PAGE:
LLDB now works on i386


February 08, 2020 posted by Michał Górny

Upstream describes LLDB as a next generation, high-performance debugger. It is built on top of LLVM/Clang toolchain, and features great integration with it. At the moment, it primarily supports debugging C, C++ and ObjC code, and there is interest in extending it to more languages.

In February 2019, I have started working on LLDB, as contracted by the NetBSD Foundation. So far I've been working on reenabling continuous integration, squashing bugs, improving NetBSD core file support, extending NetBSD's ptrace interface to cover more register types and fix compat32 issues, fixing watchpoint and threading support.

The original NetBSD port of LLDB was focused on amd64 only. In January, I have extended it to support i386 executables. This includes both 32-bit builds of LLDB (running natively on i386 kernel or via compat32) and debugging 32-bit programs from 64-bit LLDB.

Build bot failure report

I have finished the previous report with indication that upstream broke libc++ builds with gcc. The change in question has been reverted afterwards and recommitted with the necessary fixes.

A test breakage has been caused by adding a clang driver test using env -u. The problem has been resolved by setting the variable to an empty value instead of unsetting it. However, maybe it is time to implement env -u on NetBSD?

Yet another problem was basic_string copy constructor optimization that broke programs at runtime, in particular TableGen. The commit in question has been reverted.

Lastly, adding sigaltstack interception in compiler-rt broke our builds. Missing bits for NetBSD have been added afterwards.

I would like to thank all upstream contributors who are putting an effort to fix their patches to work with NetBSD.

LLDB i386 support

Onto the mysterious UserArea

LLDB uses quite an interesting approach to support reading and writing registers on Linux. It abstracts two register lists for i386 and amd64 respectively. Those lists contain offsets to appropriate fields in data returned by ptrace. When debugging a 32-bit program on amd64, it uses a hybrid. It takes the i386 register list and combines it with offsets specific to amd64 structures. The offsets themselves are not written explicitly but instead established from UserData structure defined in the plugin.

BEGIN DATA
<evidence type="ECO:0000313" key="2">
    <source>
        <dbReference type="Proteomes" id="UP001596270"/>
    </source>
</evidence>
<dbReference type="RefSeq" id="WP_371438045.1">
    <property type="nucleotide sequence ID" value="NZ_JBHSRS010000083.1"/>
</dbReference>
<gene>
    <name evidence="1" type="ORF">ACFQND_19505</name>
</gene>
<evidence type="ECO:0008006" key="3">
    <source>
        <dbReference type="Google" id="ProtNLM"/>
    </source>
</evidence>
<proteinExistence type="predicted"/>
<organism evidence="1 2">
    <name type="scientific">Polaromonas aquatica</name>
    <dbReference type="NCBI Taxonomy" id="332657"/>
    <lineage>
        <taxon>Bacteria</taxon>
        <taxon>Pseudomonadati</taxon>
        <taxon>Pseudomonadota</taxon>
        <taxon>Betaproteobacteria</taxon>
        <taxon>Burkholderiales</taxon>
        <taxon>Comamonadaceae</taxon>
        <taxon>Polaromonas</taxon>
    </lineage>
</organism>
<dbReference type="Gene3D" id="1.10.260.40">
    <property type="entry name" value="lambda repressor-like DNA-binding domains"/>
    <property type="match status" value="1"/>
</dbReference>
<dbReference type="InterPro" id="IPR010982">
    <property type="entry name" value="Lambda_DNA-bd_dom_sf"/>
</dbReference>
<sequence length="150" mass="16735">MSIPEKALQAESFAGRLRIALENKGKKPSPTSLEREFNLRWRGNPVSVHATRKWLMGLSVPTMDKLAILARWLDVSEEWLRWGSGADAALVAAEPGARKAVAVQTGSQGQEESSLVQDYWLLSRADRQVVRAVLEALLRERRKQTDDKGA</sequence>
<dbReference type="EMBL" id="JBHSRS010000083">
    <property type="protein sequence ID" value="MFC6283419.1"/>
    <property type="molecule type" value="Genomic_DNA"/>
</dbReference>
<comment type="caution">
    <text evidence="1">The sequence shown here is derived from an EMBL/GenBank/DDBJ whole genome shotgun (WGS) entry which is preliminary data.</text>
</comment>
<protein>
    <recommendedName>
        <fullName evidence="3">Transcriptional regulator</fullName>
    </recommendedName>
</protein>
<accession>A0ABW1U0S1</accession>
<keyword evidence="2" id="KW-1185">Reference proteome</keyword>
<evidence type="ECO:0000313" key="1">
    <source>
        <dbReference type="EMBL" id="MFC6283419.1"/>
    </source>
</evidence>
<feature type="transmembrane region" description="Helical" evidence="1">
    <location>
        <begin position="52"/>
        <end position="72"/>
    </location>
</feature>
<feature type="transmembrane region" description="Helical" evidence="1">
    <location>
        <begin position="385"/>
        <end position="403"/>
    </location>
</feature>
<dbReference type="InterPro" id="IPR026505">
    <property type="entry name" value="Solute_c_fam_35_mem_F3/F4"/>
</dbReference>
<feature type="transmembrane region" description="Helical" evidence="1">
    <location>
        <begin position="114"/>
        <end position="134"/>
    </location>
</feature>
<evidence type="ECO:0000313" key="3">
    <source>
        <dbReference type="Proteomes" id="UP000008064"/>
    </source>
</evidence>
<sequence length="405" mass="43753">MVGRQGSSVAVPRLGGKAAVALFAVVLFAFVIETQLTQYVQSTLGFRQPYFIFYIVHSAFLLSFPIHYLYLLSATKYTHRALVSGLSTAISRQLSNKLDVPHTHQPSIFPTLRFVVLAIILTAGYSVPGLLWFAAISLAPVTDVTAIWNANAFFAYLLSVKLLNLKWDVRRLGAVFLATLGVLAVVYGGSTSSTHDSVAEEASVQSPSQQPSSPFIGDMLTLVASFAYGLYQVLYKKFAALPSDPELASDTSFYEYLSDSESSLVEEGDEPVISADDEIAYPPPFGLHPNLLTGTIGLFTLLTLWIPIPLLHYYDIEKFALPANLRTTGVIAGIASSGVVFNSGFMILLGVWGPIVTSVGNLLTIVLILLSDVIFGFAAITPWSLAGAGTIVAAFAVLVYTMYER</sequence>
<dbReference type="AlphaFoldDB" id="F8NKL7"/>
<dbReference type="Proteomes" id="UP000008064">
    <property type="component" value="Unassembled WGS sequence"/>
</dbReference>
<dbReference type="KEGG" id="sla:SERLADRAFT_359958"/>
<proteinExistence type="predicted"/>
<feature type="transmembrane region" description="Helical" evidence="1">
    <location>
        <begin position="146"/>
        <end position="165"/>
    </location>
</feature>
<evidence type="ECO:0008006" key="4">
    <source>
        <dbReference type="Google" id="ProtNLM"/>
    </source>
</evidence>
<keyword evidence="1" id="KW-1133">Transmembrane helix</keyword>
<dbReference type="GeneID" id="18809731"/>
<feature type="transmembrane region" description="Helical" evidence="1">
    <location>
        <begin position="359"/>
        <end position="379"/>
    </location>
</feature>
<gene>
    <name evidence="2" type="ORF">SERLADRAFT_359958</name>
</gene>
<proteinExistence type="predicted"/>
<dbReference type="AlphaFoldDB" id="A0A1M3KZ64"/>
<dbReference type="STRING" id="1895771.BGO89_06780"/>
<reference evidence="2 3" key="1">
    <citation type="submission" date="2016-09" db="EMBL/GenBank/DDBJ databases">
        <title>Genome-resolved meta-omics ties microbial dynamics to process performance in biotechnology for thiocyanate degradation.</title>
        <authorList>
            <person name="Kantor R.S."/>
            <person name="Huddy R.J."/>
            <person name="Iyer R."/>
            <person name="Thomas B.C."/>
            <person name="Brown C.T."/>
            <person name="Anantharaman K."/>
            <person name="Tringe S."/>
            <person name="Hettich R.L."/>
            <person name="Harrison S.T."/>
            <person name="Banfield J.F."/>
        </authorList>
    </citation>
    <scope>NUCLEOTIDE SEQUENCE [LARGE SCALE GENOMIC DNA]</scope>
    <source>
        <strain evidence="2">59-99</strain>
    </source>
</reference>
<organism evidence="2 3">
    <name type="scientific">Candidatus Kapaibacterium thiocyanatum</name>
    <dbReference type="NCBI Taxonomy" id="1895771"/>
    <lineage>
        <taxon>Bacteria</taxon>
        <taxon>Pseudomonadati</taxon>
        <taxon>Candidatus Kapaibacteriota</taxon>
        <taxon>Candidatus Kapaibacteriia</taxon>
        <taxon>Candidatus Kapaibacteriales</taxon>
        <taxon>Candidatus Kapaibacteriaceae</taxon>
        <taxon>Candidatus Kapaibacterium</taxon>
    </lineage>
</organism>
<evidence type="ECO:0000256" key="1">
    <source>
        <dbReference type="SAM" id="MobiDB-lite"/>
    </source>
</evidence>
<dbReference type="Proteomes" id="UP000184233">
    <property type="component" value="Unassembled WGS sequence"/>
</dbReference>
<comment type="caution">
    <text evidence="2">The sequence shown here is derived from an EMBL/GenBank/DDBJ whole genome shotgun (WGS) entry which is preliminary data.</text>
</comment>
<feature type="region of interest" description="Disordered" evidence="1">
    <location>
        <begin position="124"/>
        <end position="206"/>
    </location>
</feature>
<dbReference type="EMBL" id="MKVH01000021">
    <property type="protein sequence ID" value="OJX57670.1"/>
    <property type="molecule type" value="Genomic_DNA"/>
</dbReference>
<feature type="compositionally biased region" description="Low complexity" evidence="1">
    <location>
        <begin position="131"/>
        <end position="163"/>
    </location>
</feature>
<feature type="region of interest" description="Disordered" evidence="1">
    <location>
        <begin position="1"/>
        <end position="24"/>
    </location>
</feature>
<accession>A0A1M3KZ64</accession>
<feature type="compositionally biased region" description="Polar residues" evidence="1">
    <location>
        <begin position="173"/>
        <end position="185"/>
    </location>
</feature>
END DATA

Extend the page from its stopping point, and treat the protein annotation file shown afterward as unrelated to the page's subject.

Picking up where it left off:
The NetBSD plugin uses a different approach. Rather than using binary offsets, it explicitly accesses appropriate fields in ptrace structures. However, the plugin needs to declare UserData nevertheless in order to fill the offsets in register lists. What are those offsets used for then? That's the first problem I had to answer.

According to LLDB upstream developer Pavel Labath those offsets are additionally used to serialize and deserialize register values in gdb protocol packets. This opened a consideration of improving the protocol-wise compatibility between LLDB and GDB. I'm going to elaborate on this problem separately below. However, the immediate implication was that the precise field order does not matter and can be changed arbitrarily.

My first attempts at reordering the fields to improve GDB compatibility have resulted in new test failures. The offsets must be used for something else as well! After further research, I've realized that our plugin has two register reading/writing interfaces: an interface for operating on a single register, and an interface for reading/writing all registers (in this case, just the general-purpose registers). While the former uses explicit field names/indices, the latter just passes the whole structure as an abstract blob — and apparently the offsets are used to access data in this blob.

This meant that the initial portion of UserData must match the GPR structure as returned by ptrace. However, the remaining registers can be ordered and structured arbitrarily.

Native i386 support